Innogy manager attacked: motive in “professional environment

innogy manager attacked: motive in 'professional environment

Innogy manager bernhard gunther, who was seriously injured in an acid attack, sees the motive behind the act in his “professional environment.

The 52-year-old said in an interview with the newspaper "handelsblatt" that he suspected a particular person of being the client. A suspect was arrested at the end of october and released after a good four weeks.

After the arrest, several media had already reported suspicions against a competitor. Gunther said in response to a question from the "handelsblatt" newspaper about whether he suspected a particular person: "yes. Interestingly, the prosecutor’s office did not contradict these media reports. Obviously, however, the judiciary does not have sufficient evidence so far. And rightly we have the principle of presumption of innocence."

Gunther referred in the interview to the unrest at innogy at the time of the sour attack. If he had been "taken out of the game" at that time, there would have been room on the board. "Crimes have already been committed for smaller sums," gunther told the "handelsblatt" newspaper.

According to the manager’s own statements, he assumes that he was supposed to go blind as a result of the attack: "if someone is keen on your job or believes that you are standing in the way of his career, then that would be a very effective method," gunther said in the interview.

Innogy’s chief financial officer was arrested on 4. March 2018 after jogging near his home in haan near dusseldorf attacked by hooded men and doused with highly concentrated acid.

On the health consequences gunther told the "handelsblatt": "I still have a long way to go and of course visible traces will always remain."Apart from the aesthetic, his eyes still caused him problems. Whether this "will ever be really good again remains to be seen," says gunther. There are still places and activities that he avoids: "where the risk seems too high, for example jogging alone."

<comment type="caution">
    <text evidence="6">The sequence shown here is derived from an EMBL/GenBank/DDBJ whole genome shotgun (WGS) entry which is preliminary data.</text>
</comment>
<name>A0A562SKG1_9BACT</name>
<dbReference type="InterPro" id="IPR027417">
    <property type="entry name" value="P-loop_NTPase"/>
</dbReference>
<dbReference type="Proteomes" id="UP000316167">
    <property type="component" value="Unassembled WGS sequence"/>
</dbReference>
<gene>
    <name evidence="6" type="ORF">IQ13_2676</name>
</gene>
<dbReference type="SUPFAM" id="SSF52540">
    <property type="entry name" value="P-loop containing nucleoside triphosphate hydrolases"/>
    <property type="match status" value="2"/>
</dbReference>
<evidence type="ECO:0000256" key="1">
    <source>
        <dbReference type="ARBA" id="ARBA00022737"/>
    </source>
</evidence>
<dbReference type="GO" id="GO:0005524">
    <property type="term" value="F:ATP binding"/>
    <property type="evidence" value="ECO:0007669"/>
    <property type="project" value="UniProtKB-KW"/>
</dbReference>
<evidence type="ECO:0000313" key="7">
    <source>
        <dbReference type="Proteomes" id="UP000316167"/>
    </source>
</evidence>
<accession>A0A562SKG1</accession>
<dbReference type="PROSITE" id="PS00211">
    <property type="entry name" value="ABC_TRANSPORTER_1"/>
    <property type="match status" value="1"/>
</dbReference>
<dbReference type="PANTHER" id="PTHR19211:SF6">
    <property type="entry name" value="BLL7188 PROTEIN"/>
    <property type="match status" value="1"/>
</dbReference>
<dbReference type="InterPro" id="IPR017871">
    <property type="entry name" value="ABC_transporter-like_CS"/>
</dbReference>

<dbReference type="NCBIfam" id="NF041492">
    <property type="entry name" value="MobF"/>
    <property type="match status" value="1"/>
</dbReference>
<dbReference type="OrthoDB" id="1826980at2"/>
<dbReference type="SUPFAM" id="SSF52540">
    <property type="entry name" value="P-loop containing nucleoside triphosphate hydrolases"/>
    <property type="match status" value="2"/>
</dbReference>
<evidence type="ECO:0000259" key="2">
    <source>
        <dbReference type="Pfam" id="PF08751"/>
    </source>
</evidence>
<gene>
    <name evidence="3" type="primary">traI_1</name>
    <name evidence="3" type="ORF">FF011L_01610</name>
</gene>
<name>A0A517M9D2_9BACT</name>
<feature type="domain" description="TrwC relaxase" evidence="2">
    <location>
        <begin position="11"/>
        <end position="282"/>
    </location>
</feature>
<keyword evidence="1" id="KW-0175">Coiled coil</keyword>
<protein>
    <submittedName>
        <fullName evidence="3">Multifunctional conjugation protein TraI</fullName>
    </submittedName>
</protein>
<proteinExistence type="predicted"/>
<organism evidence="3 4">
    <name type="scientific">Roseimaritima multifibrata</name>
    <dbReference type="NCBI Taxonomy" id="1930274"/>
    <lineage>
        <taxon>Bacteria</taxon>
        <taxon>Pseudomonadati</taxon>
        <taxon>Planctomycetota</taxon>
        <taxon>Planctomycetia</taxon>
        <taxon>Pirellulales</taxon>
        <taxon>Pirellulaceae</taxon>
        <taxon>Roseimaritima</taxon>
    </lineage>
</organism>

The innogy manager again criticized the work of the investigative and judicial authorities. The police had been put on the trail of the suspected – and released again – man by tips from lawyers and private detectives that gunther had hired. "After the suspected perpetrator was identified, it took the police more than five months before I was presented with the relevant pictures to identify the man," gunther said in the interview.

He learned of the suspect’s release from a press inquiry and not from the court: "that may have been formally correct. But it shows a blatant lack of empathy and compassion for the victim."

A spokeswoman for the prosecutor’s office told the german press agency about gunther’s accusations that he had already seen photos of the suspect before police could show him any. The court had doubted the value of the suspect’s identification by the police via photos – and released the suspect for this reason, among others.

According to the public prosecutor’s office, the investigation continues in the meantime. The released man is still considered a suspect. Other people are also under investigation. The spokeswoman would not comment on whether this actually includes a competitor, gunther.

The manager does not rule out that the case will never be solved. "But if the theory that is currently at the center of attention is correct, there is at least something comforting for me: the motive for the crime is no longer given. My job as CFO will soon no longer exist," gunther said. Innogy is being taken over by eon.